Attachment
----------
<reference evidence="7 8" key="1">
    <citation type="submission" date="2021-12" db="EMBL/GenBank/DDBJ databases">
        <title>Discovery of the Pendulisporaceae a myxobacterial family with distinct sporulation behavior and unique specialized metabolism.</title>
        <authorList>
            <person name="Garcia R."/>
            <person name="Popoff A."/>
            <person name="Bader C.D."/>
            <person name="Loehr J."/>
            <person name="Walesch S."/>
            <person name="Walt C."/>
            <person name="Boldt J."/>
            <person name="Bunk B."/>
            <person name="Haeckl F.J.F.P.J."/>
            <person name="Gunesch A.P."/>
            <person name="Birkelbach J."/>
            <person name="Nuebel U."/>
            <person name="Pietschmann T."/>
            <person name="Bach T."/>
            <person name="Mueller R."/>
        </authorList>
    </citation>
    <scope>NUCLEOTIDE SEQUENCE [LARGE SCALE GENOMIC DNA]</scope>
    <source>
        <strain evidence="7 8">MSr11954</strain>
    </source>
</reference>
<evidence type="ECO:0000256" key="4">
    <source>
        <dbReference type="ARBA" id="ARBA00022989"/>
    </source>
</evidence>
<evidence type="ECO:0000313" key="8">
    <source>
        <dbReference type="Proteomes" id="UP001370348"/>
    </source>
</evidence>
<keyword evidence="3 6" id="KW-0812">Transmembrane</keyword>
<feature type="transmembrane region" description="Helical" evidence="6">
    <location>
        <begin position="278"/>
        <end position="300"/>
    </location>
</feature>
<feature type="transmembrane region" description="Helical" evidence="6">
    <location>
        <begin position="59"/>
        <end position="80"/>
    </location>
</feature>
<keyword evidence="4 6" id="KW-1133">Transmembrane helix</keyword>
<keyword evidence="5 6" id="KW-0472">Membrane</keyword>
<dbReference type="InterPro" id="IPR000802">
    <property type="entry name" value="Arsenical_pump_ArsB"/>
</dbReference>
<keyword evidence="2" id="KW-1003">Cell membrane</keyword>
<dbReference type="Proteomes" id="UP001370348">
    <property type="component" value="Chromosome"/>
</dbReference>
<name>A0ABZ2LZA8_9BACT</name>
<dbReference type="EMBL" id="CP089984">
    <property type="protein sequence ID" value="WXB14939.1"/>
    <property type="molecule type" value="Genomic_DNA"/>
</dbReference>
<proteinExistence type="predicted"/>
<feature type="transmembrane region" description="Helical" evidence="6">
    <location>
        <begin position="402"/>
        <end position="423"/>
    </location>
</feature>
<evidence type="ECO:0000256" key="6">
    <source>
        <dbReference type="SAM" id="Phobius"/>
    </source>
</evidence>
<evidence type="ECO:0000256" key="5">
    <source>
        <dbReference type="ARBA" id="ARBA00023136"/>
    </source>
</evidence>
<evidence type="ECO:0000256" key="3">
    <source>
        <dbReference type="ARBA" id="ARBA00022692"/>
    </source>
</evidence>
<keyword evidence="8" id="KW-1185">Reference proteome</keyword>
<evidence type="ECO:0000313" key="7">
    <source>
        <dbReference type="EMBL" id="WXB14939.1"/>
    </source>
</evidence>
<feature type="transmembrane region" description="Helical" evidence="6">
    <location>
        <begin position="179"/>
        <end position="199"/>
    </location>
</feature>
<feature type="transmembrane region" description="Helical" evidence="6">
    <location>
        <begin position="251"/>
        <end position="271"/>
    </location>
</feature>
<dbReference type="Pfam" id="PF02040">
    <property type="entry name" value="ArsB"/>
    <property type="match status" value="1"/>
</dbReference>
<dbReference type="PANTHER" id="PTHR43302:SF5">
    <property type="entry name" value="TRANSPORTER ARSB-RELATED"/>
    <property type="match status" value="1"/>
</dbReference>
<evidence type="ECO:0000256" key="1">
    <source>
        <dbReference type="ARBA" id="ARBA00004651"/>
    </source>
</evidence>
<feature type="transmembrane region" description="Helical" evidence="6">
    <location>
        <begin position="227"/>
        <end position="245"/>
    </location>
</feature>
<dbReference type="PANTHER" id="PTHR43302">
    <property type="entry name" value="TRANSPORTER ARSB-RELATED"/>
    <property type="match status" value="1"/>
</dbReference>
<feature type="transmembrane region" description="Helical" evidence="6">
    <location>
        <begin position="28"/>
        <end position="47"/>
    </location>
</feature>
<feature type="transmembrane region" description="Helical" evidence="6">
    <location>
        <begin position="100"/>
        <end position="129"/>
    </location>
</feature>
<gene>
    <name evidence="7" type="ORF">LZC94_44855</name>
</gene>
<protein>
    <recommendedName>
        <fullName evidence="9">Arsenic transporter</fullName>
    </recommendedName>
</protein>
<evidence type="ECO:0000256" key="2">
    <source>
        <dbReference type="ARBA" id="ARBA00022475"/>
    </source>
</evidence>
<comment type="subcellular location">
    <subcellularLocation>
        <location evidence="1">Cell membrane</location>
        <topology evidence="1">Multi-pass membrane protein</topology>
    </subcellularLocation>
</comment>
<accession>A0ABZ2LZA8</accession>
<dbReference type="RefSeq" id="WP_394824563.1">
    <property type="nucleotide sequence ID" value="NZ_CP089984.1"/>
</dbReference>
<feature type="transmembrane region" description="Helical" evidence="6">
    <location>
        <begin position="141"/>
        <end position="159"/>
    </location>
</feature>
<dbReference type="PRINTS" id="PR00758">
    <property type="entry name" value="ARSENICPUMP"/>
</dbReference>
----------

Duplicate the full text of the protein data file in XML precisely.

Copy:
<reference evidence="7 8" key="1">
    <citation type="submission" date="2021-12" db="EMBL/GenBank/DDBJ databases">
        <title>Discovery of the Pendulisporaceae a myxobacterial family with distinct sporulation behavior and unique specialized metabolism.</title>
        <authorList>
            <person name="Garcia R."/>
            <person name="Popoff A."/>
            <person name="Bader C.D."/>
            <person name="Loehr J."/>
            <person name="Walesch S."/>
            <person name="Walt C."/>
            <person name="Boldt J."/>
            <person name="Bunk B."/>
            <person name="Haeckl F.J.F.P.J."/>
            <person name="Gunesch A.P."/>
            <person name="Birkelbach J."/>
            <person name="Nuebel U."/>
            <person name="Pietschmann T."/>
            <person name="Bach T."/>
            <person name="Mueller R."/>
        </authorList>
    </citation>
    <scope>NUCLEOTIDE SEQUENCE [LARGE SCALE GENOMIC DNA]</scope>
    <source>
        <strain evidence="7 8">MSr11954</strain>
    </source>
</reference>
<evidence type="ECO:0000256" key="4">
    <source>
        <dbReference type="ARBA" id="ARBA00022989"/>
    </source>
</evidence>
<evidence type="ECO:0000313" key="8">
    <source>
        <dbReference type="Proteomes" id="UP001370348"/>
    </source>
</evidence>
<keyword evidence="3 6" id="KW-0812">Transmembrane</keyword>
<feature type="transmembrane region" description="Helical" evidence="6">
    <location>
        <begin position="278"/>
        <end position="300"/>
    </location>
</feature>
<feature type="transmembrane region" description="Helical" evidence="6">
    <location>
        <begin position="59"/>
        <end position="80"/>
    </location>
</feature>
<keyword evidence="4 6" id="KW-1133">Transmembrane helix</keyword>
<keyword evidence="5 6" id="KW-0472">Membrane</keyword>
<dbReference type="InterPro" id="IPR000802">
    <property type="entry name" value="Arsenical_pump_ArsB"/>
</dbReference>
<keyword evidence="2" id="KW-1003">Cell membrane</keyword>
<dbReference type="Proteomes" id="UP001370348">
    <property type="component" value="Chromosome"/>
</dbReference>
<name>A0ABZ2LZA8_9BACT</name>
<dbReference type="EMBL" id="CP089984">
    <property type="protein sequence ID" value="WXB14939.1"/>
    <property type="molecule type" value="Genomic_DNA"/>
</dbReference>
<proteinExistence type="predicted"/>
<feature type="transmembrane region" description="Helical" evidence="6">
    <location>
        <begin position="402"/>
        <end position="423"/>
    </location>
</feature>
<evidence type="ECO:0000256" key="6">
    <source>
        <dbReference type="SAM" id="Phobius"/>
    </source>
</evidence>
<evidence type="ECO:0000256" key="5">
    <source>
        <dbReference type="ARBA" id="ARBA00023136"/>
    </source>
</evidence>
<evidence type="ECO:0000256" key="3">
    <source>
        <dbReference type="ARBA" id="ARBA00022692"/>
    </source>
</evidence>
<keyword evidence="8" id="KW-1185">Reference proteome</keyword>
<evidence type="ECO:0000313" key="7">
    <source>
        <dbReference type="EMBL" id="WXB14939.1"/>
    </source>
</evidence>
<feature type="transmembrane region" description="Helical" evidence="6">
    <location>
        <begin position="179"/>
        <end position="199"/>
    </location>
</feature>
<feature type="transmembrane region" description="Helical" evidence="6">
    <location>
        <begin position="251"/>
        <end position="271"/>
    </location>
</feature>
<dbReference type="Pfam" id="PF02040">
    <property type="entry name" value="ArsB"/>
    <property type="match status" value="1"/>
</dbReference>
<dbReference type="PANTHER" id="PTHR43302:SF5">
    <property type="entry name" value="TRANSPORTER ARSB-RELATED"/>
    <property type="match status" value="1"/>
</dbReference>
<evidence type="ECO:0000256" key="1">
    <source>
        <dbReference type="ARBA" id="ARBA00004651"/>
    </source>
</evidence>
<feature type="transmembrane region" description="Helical" evidence="6">
    <location>
        <begin position="227"/>
        <end position="245"/>
    </location>
</feature>
<dbReference type="PANTHER" id="PTHR43302">
    <property type="entry name" value="TRANSPORTER ARSB-RELATED"/>
    <property type="match status" value="1"/>
</dbReference>
<feature type="transmembrane region" description="Helical" evidence="6">
    <location>
        <begin position="28"/>
        <end position="47"/>
    </location>
</feature>
<feature type="transmembrane region" description="Helical" evidence="6">
    <location>
        <begin position="100"/>
        <end position="129"/>
    </location>
</feature>
<gene>
    <name evidence="7" type="ORF">LZC94_44855</name>
</gene>
<protein>
    <recommendedName>
        <fullName evidence="9">Arsenic transporter</fullName>
    </recommendedName>
</protein>
<evidence type="ECO:0000256" key="2">
    <source>
        <dbReference type="ARBA" id="ARBA00022475"/>
    </source>
</evidence>
<comment type="subcellular location">
    <subcellularLocation>
        <location evidence="1">Cell membrane</location>
        <topology evidence="1">Multi-pass membrane protein</topology>
    </subcellularLocation>
</comment>
<accession>A0ABZ2LZA8</accession>
<dbReference type="RefSeq" id="WP_394824563.1">
    <property type="nucleotide sequence ID" value="NZ_CP089984.1"/>
</dbReference>
<feature type="transmembrane region" description="Helical" evidence="6">
    <location>
        <begin position="141"/>
        <end position="159"/>
    </location>
</feature>
<dbReference type="PRINTS" id="PR00758">
    <property type="entry name" value="ARSENICPUMP"/>
</dbReference>